Have you sewn anything from the New Black collection yet? The Sloane Sweatshirt and Olivia Wrap Dress are both on my list for this fall! I also think the Isla Trench Coat is gorgeous – I can’t wait to see some more versions of it pop up!

<3 Lindsay

Marsala Lady Skater

Marsala Lady Skater

I finally got around to making the Lady Skater! I received this pattern as part of the first Pattern Parcel and printed it out right away. But instead of making the Lady Skater I had planned on, I used the bodice to make my stripy “Madewell” dress. I then used the bodice to make a couple less-than-successful tops and promptly forgot about the pattern until late this fall. When I re-discovered it I went searching for inspiration and found Sophie’s warm brown winter-y Lady Skater from a couple years ago. It looked like the perfect cold weather basic, so I went a very similar route with mine.

Marsala Lady Skater

Marsala Lady Skater

Marsala Lady Skater

Marsala Lady Skater

I bought this rust-colored jersey from fabric.com. It’s made from bamboo and it. is. heavenly. Super soft, great recovery, wrinkle resistant, and the perfect thickness for a dress! I’m definitely a bamboo fan.

I really love the color of this fabric too. I didn’t realize when I bought it (or maybe I subconsciously did) that it’s very similar to Pantone’s “color of the year” marsala. It’s a really lovely, warm color and almost a “faux neutral” because it seems to go with everything.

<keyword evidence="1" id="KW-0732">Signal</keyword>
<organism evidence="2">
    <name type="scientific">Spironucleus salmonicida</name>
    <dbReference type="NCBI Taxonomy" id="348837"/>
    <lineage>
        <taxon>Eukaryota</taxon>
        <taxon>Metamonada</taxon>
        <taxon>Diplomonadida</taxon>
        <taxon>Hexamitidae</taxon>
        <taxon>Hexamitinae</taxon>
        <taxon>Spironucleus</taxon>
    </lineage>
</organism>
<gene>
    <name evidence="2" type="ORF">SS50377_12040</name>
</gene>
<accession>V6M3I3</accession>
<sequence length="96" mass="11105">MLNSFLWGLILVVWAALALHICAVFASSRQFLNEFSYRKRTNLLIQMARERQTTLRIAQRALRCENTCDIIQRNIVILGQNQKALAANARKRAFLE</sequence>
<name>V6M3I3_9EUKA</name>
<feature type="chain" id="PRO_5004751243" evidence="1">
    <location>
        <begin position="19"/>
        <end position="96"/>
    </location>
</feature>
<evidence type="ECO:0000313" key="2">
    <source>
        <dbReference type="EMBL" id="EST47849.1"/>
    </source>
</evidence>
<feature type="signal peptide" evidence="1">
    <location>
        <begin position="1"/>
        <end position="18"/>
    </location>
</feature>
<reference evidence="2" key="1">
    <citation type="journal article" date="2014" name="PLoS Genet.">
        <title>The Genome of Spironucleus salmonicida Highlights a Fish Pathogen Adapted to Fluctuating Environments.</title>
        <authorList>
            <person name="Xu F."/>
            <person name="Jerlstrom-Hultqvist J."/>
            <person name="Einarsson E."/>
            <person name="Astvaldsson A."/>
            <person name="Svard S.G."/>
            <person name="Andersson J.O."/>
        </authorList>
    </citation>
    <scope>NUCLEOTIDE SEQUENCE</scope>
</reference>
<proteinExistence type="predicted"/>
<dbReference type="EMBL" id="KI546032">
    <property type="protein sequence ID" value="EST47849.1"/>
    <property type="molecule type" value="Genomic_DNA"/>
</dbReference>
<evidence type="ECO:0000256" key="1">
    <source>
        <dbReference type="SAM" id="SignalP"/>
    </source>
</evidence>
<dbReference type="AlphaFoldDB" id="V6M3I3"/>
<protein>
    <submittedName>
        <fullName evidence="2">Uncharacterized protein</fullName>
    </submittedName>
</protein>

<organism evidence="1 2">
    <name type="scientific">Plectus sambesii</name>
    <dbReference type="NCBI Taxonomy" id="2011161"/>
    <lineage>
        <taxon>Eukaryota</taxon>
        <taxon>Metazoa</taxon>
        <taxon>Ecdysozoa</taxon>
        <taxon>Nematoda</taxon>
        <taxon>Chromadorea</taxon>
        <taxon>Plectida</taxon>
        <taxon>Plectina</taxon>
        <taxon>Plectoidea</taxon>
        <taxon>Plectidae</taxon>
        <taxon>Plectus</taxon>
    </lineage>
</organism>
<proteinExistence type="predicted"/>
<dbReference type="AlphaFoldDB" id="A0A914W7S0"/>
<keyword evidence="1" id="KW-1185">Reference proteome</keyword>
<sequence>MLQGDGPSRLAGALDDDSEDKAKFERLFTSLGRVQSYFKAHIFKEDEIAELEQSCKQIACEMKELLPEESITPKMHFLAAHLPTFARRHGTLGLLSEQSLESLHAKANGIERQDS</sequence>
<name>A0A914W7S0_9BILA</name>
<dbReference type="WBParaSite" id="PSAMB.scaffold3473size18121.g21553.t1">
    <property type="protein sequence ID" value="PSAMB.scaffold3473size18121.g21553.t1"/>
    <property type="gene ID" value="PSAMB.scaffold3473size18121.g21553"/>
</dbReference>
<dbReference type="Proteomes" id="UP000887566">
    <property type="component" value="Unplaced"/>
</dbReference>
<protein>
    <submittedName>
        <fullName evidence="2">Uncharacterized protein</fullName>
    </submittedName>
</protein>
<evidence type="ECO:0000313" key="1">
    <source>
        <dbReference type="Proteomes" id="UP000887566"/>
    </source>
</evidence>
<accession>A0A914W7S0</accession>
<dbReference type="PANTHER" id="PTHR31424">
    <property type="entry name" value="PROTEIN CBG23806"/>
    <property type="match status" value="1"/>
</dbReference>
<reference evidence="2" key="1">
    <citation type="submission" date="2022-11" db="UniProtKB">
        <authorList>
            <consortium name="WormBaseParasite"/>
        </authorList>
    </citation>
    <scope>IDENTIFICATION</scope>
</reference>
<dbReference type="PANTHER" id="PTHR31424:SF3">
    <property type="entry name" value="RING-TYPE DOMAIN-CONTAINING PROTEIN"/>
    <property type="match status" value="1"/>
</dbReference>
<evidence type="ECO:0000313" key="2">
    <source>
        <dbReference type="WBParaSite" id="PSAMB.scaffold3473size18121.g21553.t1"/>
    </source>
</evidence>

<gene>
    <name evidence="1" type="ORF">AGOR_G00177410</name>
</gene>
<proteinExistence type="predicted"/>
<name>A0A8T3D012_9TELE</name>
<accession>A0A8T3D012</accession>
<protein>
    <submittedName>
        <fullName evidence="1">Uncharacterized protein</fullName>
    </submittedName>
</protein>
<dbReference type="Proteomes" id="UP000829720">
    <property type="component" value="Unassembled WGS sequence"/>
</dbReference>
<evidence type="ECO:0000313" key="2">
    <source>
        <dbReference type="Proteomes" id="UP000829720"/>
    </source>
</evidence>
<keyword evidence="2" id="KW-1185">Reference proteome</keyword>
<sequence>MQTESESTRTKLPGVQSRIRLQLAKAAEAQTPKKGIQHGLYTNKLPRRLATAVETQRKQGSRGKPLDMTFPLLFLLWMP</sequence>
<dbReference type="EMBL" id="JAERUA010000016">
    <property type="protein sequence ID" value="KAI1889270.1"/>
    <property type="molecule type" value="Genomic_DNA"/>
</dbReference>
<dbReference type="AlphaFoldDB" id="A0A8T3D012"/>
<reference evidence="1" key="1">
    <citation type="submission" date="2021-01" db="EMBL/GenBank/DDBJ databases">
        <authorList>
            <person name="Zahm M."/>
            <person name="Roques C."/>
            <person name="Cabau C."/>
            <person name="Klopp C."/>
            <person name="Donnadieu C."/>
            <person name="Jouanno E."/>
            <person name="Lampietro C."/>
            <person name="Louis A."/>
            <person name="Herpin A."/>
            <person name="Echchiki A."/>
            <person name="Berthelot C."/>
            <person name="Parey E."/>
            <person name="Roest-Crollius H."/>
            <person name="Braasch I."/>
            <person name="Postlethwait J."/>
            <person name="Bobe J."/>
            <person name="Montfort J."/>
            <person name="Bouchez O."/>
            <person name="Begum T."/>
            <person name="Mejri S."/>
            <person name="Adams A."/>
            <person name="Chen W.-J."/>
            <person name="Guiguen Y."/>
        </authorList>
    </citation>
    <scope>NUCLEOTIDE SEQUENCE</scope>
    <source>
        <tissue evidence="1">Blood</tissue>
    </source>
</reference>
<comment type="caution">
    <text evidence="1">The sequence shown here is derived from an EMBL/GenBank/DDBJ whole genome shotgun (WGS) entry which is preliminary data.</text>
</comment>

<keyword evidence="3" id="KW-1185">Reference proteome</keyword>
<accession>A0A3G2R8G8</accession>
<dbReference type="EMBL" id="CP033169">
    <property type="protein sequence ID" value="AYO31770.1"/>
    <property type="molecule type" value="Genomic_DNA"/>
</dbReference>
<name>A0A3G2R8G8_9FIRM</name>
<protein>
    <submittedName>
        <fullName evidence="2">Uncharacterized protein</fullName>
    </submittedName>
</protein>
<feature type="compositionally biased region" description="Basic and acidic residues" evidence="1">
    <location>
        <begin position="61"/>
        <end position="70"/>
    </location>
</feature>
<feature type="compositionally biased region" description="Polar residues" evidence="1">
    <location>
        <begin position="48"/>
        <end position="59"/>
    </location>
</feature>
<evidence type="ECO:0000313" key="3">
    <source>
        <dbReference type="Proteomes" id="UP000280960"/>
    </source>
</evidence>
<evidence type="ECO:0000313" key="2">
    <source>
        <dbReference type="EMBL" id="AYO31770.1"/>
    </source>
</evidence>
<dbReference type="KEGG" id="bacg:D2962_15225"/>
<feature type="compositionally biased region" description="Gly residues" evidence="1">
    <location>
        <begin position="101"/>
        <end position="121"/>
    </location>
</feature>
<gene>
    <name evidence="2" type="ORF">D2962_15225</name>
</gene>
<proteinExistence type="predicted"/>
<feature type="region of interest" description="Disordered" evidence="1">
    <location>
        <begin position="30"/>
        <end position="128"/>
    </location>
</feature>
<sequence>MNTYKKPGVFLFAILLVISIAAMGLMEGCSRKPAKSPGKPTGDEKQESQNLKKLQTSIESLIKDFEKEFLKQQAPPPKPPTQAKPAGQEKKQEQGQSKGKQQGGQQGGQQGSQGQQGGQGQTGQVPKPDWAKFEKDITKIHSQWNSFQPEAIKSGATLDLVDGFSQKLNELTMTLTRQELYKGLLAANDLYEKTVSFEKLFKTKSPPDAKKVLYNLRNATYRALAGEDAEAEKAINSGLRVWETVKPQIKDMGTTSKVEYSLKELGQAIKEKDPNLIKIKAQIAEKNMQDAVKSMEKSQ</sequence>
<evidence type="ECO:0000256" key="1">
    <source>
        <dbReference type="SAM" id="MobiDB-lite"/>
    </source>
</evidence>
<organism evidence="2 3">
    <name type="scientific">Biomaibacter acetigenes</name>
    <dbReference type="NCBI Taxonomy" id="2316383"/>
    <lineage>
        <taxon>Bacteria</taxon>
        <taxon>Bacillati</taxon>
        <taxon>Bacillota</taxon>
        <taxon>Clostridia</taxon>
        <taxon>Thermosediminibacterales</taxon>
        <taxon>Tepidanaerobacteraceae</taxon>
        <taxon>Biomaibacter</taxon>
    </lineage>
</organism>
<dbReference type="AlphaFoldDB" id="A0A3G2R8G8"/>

The Lady Skater’s a very quick sew – only about three hours from start to finish. I made no modifications other than shortening the skirt by 1.5″ to account for my height (I’m 5’4″). I could probably stand to shorten the bodice by 1/2″ as well, though it’s not bad where it is, especially with a belt. I went with the 3/4 length cuffed sleeves – my favorite sleeve length – because if I wear long sleeves I always push them up to 3/4 length anyway. I sewed everything on my serger with the exception of the topstitching around the neckline and the bottom hem.

marsala lady skater

Marsala Lady Skater

Marsala Lady Skater

Marsala Lady Skater

This was such a satisfying make! Whipping up quick basics is great for keeping my sew-jo flowing in between more complicated projects. Especially when they so perfectly fill a gap in my wardrobe! I don’t normally wear dresses too often, but this one’s so versatile and comfortable that it’s already gotten worn a handful of times.

What have you been making lately? And do you also try to alternate easy and hard projects, or do you have a different system altogether? Or maybe no system at all! I’d be interested to hear about it…

<3